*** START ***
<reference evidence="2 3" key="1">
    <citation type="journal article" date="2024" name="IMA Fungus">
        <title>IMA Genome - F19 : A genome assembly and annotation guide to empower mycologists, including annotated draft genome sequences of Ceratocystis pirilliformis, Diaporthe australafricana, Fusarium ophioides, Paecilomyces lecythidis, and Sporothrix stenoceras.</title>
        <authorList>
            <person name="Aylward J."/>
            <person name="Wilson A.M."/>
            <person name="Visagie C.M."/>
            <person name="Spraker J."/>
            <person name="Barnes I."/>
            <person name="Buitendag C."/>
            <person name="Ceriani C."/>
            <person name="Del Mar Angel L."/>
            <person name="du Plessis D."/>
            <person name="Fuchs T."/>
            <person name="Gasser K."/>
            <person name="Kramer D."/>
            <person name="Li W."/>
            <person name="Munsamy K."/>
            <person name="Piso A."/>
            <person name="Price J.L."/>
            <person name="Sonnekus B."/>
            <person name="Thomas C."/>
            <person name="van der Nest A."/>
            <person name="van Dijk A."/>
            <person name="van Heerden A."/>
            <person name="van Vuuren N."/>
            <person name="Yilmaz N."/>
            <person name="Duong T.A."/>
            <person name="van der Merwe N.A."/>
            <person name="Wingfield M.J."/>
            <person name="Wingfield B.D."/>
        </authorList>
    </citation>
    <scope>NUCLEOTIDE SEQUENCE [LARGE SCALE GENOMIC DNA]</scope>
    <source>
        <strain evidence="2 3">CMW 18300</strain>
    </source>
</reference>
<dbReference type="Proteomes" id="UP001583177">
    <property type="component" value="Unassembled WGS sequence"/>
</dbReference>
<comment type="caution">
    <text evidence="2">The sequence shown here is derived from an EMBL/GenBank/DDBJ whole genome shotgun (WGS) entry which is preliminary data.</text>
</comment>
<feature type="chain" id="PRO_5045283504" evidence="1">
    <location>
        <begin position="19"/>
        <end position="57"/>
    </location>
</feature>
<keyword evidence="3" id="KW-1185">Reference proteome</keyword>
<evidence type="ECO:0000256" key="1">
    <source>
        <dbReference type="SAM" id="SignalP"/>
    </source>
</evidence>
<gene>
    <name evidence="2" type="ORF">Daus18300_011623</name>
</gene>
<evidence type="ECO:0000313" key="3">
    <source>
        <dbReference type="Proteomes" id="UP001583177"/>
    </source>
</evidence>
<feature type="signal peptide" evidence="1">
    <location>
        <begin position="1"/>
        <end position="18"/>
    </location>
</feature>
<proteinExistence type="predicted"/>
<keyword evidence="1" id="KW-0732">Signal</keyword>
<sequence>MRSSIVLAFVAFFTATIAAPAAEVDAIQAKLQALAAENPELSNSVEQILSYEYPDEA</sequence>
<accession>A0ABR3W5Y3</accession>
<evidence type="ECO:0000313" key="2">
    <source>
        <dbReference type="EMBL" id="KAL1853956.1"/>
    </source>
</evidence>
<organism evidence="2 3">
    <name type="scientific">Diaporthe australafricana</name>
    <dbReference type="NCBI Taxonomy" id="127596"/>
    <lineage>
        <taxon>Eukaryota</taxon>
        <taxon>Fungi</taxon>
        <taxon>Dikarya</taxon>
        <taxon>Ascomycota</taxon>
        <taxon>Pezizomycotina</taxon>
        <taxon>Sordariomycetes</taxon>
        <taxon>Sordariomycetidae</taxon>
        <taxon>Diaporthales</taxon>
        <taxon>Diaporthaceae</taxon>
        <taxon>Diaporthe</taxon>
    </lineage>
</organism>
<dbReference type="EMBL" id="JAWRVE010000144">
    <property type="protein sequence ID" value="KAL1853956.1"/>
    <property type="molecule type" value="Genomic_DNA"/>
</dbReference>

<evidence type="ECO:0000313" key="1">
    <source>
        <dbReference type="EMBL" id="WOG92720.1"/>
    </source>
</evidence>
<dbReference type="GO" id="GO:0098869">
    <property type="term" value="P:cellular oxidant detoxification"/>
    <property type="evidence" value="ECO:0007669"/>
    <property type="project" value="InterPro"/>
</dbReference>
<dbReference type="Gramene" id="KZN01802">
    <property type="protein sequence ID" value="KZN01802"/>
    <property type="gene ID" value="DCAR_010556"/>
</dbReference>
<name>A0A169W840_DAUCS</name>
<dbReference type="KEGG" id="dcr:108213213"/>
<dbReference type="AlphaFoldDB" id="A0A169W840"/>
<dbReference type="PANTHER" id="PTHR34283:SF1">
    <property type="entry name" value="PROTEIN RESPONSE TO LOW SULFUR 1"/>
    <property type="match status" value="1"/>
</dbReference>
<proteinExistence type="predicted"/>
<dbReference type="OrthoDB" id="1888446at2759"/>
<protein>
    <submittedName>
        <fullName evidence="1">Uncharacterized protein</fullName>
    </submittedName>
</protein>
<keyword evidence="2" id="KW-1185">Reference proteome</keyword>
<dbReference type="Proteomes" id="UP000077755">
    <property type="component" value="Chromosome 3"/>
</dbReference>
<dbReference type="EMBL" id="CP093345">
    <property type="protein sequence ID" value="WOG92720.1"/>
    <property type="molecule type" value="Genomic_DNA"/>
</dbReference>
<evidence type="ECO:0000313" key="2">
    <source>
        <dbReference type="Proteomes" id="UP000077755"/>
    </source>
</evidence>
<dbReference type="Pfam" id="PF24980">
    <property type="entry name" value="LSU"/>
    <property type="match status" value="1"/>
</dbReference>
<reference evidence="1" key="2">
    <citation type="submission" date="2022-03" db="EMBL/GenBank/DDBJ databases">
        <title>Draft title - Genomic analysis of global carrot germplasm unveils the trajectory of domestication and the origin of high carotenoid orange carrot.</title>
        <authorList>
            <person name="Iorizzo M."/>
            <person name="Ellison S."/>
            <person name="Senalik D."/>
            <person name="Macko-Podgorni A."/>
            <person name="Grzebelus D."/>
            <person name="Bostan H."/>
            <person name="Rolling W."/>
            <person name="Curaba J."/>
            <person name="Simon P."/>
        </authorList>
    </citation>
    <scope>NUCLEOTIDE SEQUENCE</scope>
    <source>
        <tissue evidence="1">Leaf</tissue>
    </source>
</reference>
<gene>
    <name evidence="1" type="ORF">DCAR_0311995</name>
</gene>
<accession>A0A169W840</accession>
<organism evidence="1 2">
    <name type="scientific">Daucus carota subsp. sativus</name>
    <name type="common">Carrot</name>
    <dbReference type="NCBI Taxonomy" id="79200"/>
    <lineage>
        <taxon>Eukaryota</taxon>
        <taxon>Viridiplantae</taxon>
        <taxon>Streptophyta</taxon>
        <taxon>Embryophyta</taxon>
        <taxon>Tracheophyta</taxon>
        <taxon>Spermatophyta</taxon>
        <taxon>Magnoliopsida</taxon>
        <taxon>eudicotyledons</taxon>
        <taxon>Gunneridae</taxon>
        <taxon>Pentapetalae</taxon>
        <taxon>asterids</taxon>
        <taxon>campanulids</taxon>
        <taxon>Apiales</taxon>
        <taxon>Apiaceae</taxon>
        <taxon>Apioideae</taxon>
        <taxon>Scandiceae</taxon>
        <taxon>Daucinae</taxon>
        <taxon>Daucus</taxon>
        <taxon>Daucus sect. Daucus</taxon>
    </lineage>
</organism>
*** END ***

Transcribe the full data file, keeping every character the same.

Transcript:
<reference evidence="2 3" key="1">
    <citation type="journal article" date="2024" name="IMA Fungus">
        <title>IMA Genome - F19 : A genome assembly and annotation guide to empower mycologists, including annotated draft genome sequences of Ceratocystis pirilliformis, Diaporthe australafricana, Fusarium ophioides, Paecilomyces lecythidis, and Sporothrix stenoceras.</title>
        <authorList>
            <person name="Aylward J."/>
            <person name="Wilson A.M."/>
            <person name="Visagie C.M."/>
            <person name="Spraker J."/>
            <person name="Barnes I."/>
            <person name="Buitendag C."/>
            <person name="Ceriani C."/>
            <person name="Del Mar Angel L."/>
            <person name="du Plessis D."/>
            <person name="Fuchs T."/>
            <person name="Gasser K."/>
            <person name="Kramer D."/>
            <person name="Li W."/>
            <person name="Munsamy K."/>
            <person name="Piso A."/>
            <person name="Price J.L."/>
            <person name="Sonnekus B."/>
            <person name="Thomas C."/>
            <person name="van der Nest A."/>
            <person name="van Dijk A."/>
            <person name="van Heerden A."/>
            <person name="van Vuuren N."/>
            <person name="Yilmaz N."/>
            <person name="Duong T.A."/>
            <person name="van der Merwe N.A."/>
            <person name="Wingfield M.J."/>
            <person name="Wingfield B.D."/>
        </authorList>
    </citation>
    <scope>NUCLEOTIDE SEQUENCE [LARGE SCALE GENOMIC DNA]</scope>
    <source>
        <strain evidence="2 3">CMW 18300</strain>
    </source>
</reference>
<dbReference type="Proteomes" id="UP001583177">
    <property type="component" value="Unassembled WGS sequence"/>
</dbReference>
<comment type="caution">
    <text evidence="2">The sequence shown here is derived from an EMBL/GenBank/DDBJ whole genome shotgun (WGS) entry which is preliminary data.</text>
</comment>
<feature type="chain" id="PRO_5045283504" evidence="1">
    <location>
        <begin position="19"/>
        <end position="57"/>
    </location>
</feature>
<keyword evidence="3" id="KW-1185">Reference proteome</keyword>
<evidence type="ECO:0000256" key="1">
    <source>
        <dbReference type="SAM" id="SignalP"/>
    </source>
</evidence>
<gene>
    <name evidence="2" type="ORF">Daus18300_011623</name>
</gene>
<evidence type="ECO:0000313" key="3">
    <source>
        <dbReference type="Proteomes" id="UP001583177"/>
    </source>
</evidence>
<feature type="signal peptide" evidence="1">
    <location>
        <begin position="1"/>
        <end position="18"/>
    </location>
</feature>
<proteinExistence type="predicted"/>
<keyword evidence="1" id="KW-0732">Signal</keyword>
<sequence>MRSSIVLAFVAFFTATIAAPAAEVDAIQAKLQALAAENPELSNSVEQILSYEYPDEA</sequence>
<accession>A0ABR3W5Y3</accession>
<evidence type="ECO:0000313" key="2">
    <source>
        <dbReference type="EMBL" id="KAL1853956.1"/>
    </source>
</evidence>
<organism evidence="2 3">
    <name type="scientific">Diaporthe australafricana</name>
    <dbReference type="NCBI Taxonomy" id="127596"/>
    <lineage>
        <taxon>Eukaryota</taxon>
        <taxon>Fungi</taxon>
        <taxon>Dikarya</taxon>
        <taxon>Ascomycota</taxon>
        <taxon>Pezizomycotina</taxon>
        <taxon>Sordariomycetes</taxon>
        <taxon>Sordariomycetidae</taxon>
        <taxon>Diaporthales</taxon>
        <taxon>Diaporthaceae</taxon>
        <taxon>Diaporthe</taxon>
    </lineage>
</organism>
<dbReference type="EMBL" id="JAWRVE010000144">
    <property type="protein sequence ID" value="KAL1853956.1"/>
    <property type="molecule type" value="Genomic_DNA"/>
</dbReference>

<evidence type="ECO:0000313" key="1">
    <source>
        <dbReference type="EMBL" id="WOG92720.1"/>
    </source>
</evidence>
<dbReference type="GO" id="GO:0098869">
    <property type="term" value="P:cellular oxidant detoxification"/>
    <property type="evidence" value="ECO:0007669"/>
    <property type="project" value="InterPro"/>
</dbReference>
<dbReference type="Gramene" id="KZN01802">
    <property type="protein sequence ID" value="KZN01802"/>
    <property type="gene ID" value="DCAR_010556"/>
</dbReference>
<name>A0A169W840_DAUCS</name>
<dbReference type="KEGG" id="dcr:108213213"/>
<dbReference type="AlphaFoldDB" id="A0A169W840"/>
<dbReference type="PANTHER" id="PTHR34283:SF1">
    <property type="entry name" value="PROTEIN RESPONSE TO LOW SULFUR 1"/>
    <property type="match status" value="1"/>
</dbReference>
<proteinExistence type="predicted"/>
<dbReference type="OrthoDB" id="1888446at2759"/>
<protein>
    <submittedName>
        <fullName evidence="1">Uncharacterized protein</fullName>
    </submittedName>
</protein>
<keyword evidence="2" id="KW-1185">Reference proteome</keyword>
<dbReference type="Proteomes" id="UP000077755">
    <property type="component" value="Chromosome 3"/>
</dbReference>
<dbReference type="EMBL" id="CP093345">
    <property type="protein sequence ID" value="WOG92720.1"/>
    <property type="molecule type" value="Genomic_DNA"/>
</dbReference>
<evidence type="ECO:0000313" key="2">
    <source>
        <dbReference type="Proteomes" id="UP000077755"/>
    </source>
</evidence>
<dbReference type="Pfam" id="PF24980">
    <property type="entry name" value="LSU"/>
    <property type="match status" value="1"/>
</dbReference>
<reference evidence="1" key="2">
    <citation type="submission" date="2022-03" db="EMBL/GenBank/DDBJ databases">
        <title>Draft title - Genomic analysis of global carrot germplasm unveils the trajectory of domestication and the origin of high carotenoid orange carrot.</title>
        <authorList>
            <person name="Iorizzo M."/>
            <person name="Ellison S."/>
            <person name="Senalik D."/>
            <person name="Macko-Podgorni A."/>
            <person name="Grzebelus D."/>
            <person name="Bostan H."/>
            <person name="Rolling W."/>
            <person name="Curaba J."/>
            <person name="Simon P."/>
        </authorList>
    </citation>
    <scope>NUCLEOTIDE SEQUENCE</scope>
    <source>
        <tissue evidence="1">Leaf</tissue>
    </source>
</reference>
<gene>
    <name evidence="1" type="ORF">DCAR_0311995</name>
</gene>
<accession>A0A169W840</accession>
<organism evidence="1 2">
    <name type="scientific">Daucus carota subsp. sativus</name>
    <name type="common">Carrot</name>
    <dbReference type="NCBI Taxonomy" id="79200"/>
    <lineage>
        <taxon>Eukaryota</taxon>
        <taxon>Viridiplantae</taxon>
        <taxon>Streptophyta</taxon>
        <taxon>Embryophyta</taxon>
        <taxon>Tracheophyta</taxon>
        <taxon>Spermatophyta</taxon>
        <taxon>Magnoliopsida</taxon>
        <taxon>eudicotyledons</taxon>
        <taxon>Gunneridae</taxon>
        <taxon>Pentapetalae</taxon>
        <taxon>asterids</taxon>
        <taxon>campanulids</taxon>
        <taxon>Apiales</taxon>
        <taxon>Apiaceae</taxon>
        <taxon>Apioideae</taxon>
        <taxon>Scandiceae</taxon>
        <taxon>Daucinae</taxon>
        <taxon>Daucus</taxon>
        <taxon>Daucus sect. Daucus</taxon>
    </lineage>
</organism>